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US Forest Service Research & Development
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  • US Forest Service Research & Development
  • 1400 Independence Ave., SW
  • Washington, D.C. 20250-0003
  • 800-832-1355
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Katelyn P. Driscoll

Katelyn P. Driscoll

Research Ecologist
333 Broadway SE, Suite 115
Albuquerque
New Mexico
United States
87102-3407

Phone: 505-724-3734
Contact Katelyn P. Driscoll


Research Interests

My research interests include ecosystems and the complex interactions that drive largescale patterns across landscapes, particularly how the structure and function of aquatic and riparian systems are affected by natural and anthropogenic stressors and how changes to disturbance regimes like flooding and fire alter ecosystem complexity. I am also interested in upland and valley bottom restoration and different methods for evaluating the effectiveness of different treatments.

Past Research

  • My past research has focused on the link between streamflow and floodplain complexity. I used high-resolution aerial digital imagery collected on several dates throughout the course of a flood event to identify, map, and measure the changes that occur in the distribution of floodplain habitats from baseflow to peakflow to baseflow.
  • I also work on assessing the current conditions of riparian, aquatic, wetland, and groundwater-dependent ecosystems by identifying drivers and stressors. I am particularly interested in how multiple interacting stressors impact these systems at a landscape scale and what makes them more or less resistant and resilient.  

 

Why This Research is Important

Rivers and their floodplains are biodiversity hotspots that provide habitat to a wide range of species, as well as ecosystem services. It is important to comprehend how the timing, frequency, duration, and magnitude of flooding events is tied to predictable development of floodplain habitats. Understanding the link between discharge and complexity is critical as natural flow regimes are increasingly threatened by diversions, regulation, and climate change.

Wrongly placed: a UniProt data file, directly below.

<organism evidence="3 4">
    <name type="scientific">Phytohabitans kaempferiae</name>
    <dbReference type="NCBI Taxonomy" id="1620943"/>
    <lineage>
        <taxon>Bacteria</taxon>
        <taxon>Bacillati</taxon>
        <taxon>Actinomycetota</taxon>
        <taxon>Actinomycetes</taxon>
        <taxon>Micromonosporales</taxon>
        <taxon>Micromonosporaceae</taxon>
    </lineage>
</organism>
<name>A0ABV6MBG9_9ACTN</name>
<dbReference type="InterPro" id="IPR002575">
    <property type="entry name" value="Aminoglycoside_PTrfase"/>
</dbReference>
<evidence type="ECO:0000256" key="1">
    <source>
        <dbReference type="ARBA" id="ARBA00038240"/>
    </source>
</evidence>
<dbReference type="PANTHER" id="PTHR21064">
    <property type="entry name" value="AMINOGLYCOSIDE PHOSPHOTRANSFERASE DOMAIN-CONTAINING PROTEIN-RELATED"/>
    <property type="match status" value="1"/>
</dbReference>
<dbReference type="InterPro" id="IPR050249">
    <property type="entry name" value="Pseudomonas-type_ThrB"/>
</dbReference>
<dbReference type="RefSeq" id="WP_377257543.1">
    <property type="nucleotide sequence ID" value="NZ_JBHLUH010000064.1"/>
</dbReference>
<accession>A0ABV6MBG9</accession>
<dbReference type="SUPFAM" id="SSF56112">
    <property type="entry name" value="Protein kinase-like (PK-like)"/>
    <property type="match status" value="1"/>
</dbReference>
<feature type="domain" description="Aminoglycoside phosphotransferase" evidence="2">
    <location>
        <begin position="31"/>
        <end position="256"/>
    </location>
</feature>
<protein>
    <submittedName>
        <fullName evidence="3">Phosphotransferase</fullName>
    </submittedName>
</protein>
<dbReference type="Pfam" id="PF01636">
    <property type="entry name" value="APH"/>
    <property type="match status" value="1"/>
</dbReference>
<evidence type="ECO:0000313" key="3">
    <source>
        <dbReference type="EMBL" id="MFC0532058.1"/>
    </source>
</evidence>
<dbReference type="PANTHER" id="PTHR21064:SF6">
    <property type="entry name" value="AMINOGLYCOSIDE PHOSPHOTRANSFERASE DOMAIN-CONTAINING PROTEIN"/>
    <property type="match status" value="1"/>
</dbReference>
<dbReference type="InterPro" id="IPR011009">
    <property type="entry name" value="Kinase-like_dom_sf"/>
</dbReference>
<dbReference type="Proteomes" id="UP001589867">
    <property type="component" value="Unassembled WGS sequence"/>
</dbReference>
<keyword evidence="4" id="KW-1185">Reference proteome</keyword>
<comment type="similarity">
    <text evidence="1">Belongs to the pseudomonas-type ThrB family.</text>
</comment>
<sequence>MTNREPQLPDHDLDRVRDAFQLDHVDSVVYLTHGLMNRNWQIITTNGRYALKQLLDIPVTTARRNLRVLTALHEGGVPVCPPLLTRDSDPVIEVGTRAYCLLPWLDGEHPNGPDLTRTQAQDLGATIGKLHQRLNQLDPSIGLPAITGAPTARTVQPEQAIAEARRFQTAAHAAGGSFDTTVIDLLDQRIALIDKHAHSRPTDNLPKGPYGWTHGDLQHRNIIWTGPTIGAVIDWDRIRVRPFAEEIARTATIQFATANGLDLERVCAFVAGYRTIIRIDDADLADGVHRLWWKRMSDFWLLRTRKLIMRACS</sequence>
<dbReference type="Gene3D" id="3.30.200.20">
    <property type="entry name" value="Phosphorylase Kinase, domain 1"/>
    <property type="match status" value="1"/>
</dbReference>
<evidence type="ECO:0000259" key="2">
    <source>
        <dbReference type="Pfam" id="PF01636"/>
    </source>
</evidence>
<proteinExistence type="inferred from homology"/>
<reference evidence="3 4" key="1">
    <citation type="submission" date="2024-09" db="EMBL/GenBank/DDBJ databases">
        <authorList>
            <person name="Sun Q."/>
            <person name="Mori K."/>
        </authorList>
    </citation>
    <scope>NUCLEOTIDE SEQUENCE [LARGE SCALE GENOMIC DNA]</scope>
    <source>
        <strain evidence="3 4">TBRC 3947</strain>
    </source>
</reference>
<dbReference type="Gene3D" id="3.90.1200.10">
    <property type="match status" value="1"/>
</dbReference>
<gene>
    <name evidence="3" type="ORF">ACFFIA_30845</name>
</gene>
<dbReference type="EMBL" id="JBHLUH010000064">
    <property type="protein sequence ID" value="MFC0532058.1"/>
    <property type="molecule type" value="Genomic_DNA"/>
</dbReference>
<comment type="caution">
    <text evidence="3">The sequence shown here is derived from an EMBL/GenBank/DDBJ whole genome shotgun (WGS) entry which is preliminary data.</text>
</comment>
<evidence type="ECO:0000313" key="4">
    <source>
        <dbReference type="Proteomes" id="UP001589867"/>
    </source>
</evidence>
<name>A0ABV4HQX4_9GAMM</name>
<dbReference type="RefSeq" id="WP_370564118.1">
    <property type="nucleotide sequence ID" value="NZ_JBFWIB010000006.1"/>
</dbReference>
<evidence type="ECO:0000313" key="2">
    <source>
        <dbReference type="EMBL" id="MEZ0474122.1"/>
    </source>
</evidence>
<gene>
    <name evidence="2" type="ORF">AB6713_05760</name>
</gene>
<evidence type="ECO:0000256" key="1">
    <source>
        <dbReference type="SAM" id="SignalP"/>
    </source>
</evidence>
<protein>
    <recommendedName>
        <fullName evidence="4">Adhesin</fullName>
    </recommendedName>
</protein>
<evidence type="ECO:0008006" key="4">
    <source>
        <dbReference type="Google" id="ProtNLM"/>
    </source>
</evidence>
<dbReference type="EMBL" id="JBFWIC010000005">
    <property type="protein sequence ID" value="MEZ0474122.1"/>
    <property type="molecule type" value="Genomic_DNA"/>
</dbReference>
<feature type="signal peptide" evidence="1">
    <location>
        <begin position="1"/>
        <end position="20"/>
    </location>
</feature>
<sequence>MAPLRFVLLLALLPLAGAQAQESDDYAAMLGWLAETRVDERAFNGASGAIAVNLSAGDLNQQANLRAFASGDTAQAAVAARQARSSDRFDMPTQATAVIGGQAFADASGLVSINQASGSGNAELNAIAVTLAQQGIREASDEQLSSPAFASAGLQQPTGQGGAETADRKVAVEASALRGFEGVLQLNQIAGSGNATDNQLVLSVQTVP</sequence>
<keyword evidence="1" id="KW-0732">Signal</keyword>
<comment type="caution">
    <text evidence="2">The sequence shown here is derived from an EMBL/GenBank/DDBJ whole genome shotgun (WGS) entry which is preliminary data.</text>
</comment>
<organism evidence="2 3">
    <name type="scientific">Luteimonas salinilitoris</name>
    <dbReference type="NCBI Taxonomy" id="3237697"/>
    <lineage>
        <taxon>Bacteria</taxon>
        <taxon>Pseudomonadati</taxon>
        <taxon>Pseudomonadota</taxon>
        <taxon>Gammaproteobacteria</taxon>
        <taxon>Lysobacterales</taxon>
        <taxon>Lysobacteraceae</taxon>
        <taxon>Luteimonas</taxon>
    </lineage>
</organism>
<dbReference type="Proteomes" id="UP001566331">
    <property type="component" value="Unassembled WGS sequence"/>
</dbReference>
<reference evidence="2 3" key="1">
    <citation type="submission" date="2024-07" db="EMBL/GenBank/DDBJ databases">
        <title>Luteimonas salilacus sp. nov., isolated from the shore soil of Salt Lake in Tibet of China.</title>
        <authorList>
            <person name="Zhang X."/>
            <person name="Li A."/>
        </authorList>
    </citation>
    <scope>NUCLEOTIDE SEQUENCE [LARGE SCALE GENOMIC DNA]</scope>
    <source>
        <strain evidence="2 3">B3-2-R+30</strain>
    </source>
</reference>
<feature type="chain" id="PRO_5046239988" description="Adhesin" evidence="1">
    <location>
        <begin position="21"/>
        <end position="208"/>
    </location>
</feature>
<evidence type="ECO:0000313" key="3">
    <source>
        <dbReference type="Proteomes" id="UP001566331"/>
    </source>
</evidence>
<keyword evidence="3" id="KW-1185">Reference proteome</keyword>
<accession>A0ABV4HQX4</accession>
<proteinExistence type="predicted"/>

Studying the drivers, stressors, and current conditions of riparian, aquatic, wetland, and groundwater-dependent ecosystems is important for informing management actions. Our assessments directly inform the planning process carried out by National Forests and can help identify areas appropriate for restoration or protection. 

Overall, studying biotic and abiotic interactions, how they play out at the ecosystem scale, and how they are affected by climate change, fire, flooding, road construction, diversions, etc. has implications for land management and conservation.

Education

  • University of Montana, M.S. System Ecology Systems ecology, floodplain dynamics, aquatic and riparian systems, flooding disturbance, hydrology, geomorphology, remote sensing 2015
  • Gonzaga University, B.S. Biology General Biology, Ecology, Spanish Minor 2010

Awards & Recognition

  • Outstanding Customer Service Award for the Rocky Mountain Research Station, 2017
    Awarded for providing high quality assistance to the USDA Southwest Climate Hub, the Forest Service's Intermountain & Southwest Regions, and the Forest Service's Presidential Management Fellows program.
  • Conservation Education for the Rocky Mountain Research Station, 2016
    Awarded to lab for outstanding work with youth and partners to provide conservation education in the Albuquerque community.

Research Highlights

HighlightTitleYear


RMRS-2016-253
Use of Airborne Digital Imagery to Examine Floodplain Complexity at Varying Discharges

The typical way water moves through a floodplain is considered a river’s natural flow regime and it includes the size, timing, and duration of ...

2016


Last updated on : 10/25/2018